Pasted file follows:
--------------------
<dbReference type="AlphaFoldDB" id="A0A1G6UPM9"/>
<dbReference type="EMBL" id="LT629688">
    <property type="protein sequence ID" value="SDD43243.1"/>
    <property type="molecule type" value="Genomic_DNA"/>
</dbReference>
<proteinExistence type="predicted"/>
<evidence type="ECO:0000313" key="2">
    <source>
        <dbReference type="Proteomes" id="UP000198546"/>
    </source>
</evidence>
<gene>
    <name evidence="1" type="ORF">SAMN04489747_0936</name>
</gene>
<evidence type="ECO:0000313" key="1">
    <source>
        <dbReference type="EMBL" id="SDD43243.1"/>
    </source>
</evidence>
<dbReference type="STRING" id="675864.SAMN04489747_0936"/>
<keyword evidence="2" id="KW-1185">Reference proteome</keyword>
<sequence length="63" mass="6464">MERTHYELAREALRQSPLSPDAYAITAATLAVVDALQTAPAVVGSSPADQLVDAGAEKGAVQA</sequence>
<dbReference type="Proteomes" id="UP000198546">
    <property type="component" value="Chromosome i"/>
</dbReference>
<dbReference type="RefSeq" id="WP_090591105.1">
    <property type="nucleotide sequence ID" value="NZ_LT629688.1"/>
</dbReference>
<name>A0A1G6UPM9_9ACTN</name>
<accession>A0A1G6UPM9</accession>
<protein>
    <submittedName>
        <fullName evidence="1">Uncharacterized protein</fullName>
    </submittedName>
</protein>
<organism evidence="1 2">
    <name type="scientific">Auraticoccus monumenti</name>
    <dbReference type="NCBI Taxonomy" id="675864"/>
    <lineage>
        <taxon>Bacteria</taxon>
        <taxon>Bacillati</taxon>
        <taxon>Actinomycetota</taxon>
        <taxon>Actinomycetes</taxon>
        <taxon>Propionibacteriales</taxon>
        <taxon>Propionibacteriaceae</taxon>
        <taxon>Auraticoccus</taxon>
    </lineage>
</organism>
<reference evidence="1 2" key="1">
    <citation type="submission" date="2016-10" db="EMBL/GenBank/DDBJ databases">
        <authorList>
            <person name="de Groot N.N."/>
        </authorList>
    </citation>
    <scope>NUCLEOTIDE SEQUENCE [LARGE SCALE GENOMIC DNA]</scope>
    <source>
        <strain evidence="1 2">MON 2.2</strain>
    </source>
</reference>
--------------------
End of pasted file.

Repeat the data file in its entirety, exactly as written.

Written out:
<dbReference type="AlphaFoldDB" id="A0A1G6UPM9"/>
<dbReference type="EMBL" id="LT629688">
    <property type="protein sequence ID" value="SDD43243.1"/>
    <property type="molecule type" value="Genomic_DNA"/>
</dbReference>
<proteinExistence type="predicted"/>
<evidence type="ECO:0000313" key="2">
    <source>
        <dbReference type="Proteomes" id="UP000198546"/>
    </source>
</evidence>
<gene>
    <name evidence="1" type="ORF">SAMN04489747_0936</name>
</gene>
<evidence type="ECO:0000313" key="1">
    <source>
        <dbReference type="EMBL" id="SDD43243.1"/>
    </source>
</evidence>
<dbReference type="STRING" id="675864.SAMN04489747_0936"/>
<keyword evidence="2" id="KW-1185">Reference proteome</keyword>
<sequence length="63" mass="6464">MERTHYELAREALRQSPLSPDAYAITAATLAVVDALQTAPAVVGSSPADQLVDAGAEKGAVQA</sequence>
<dbReference type="Proteomes" id="UP000198546">
    <property type="component" value="Chromosome i"/>
</dbReference>
<dbReference type="RefSeq" id="WP_090591105.1">
    <property type="nucleotide sequence ID" value="NZ_LT629688.1"/>
</dbReference>
<name>A0A1G6UPM9_9ACTN</name>
<accession>A0A1G6UPM9</accession>
<protein>
    <submittedName>
        <fullName evidence="1">Uncharacterized protein</fullName>
    </submittedName>
</protein>
<organism evidence="1 2">
    <name type="scientific">Auraticoccus monumenti</name>
    <dbReference type="NCBI Taxonomy" id="675864"/>
    <lineage>
        <taxon>Bacteria</taxon>
        <taxon>Bacillati</taxon>
        <taxon>Actinomycetota</taxon>
        <taxon>Actinomycetes</taxon>
        <taxon>Propionibacteriales</taxon>
        <taxon>Propionibacteriaceae</taxon>
        <taxon>Auraticoccus</taxon>
    </lineage>
</organism>
<reference evidence="1 2" key="1">
    <citation type="submission" date="2016-10" db="EMBL/GenBank/DDBJ databases">
        <authorList>
            <person name="de Groot N.N."/>
        </authorList>
    </citation>
    <scope>NUCLEOTIDE SEQUENCE [LARGE SCALE GENOMIC DNA]</scope>
    <source>
        <strain evidence="1 2">MON 2.2</strain>
    </source>
</reference>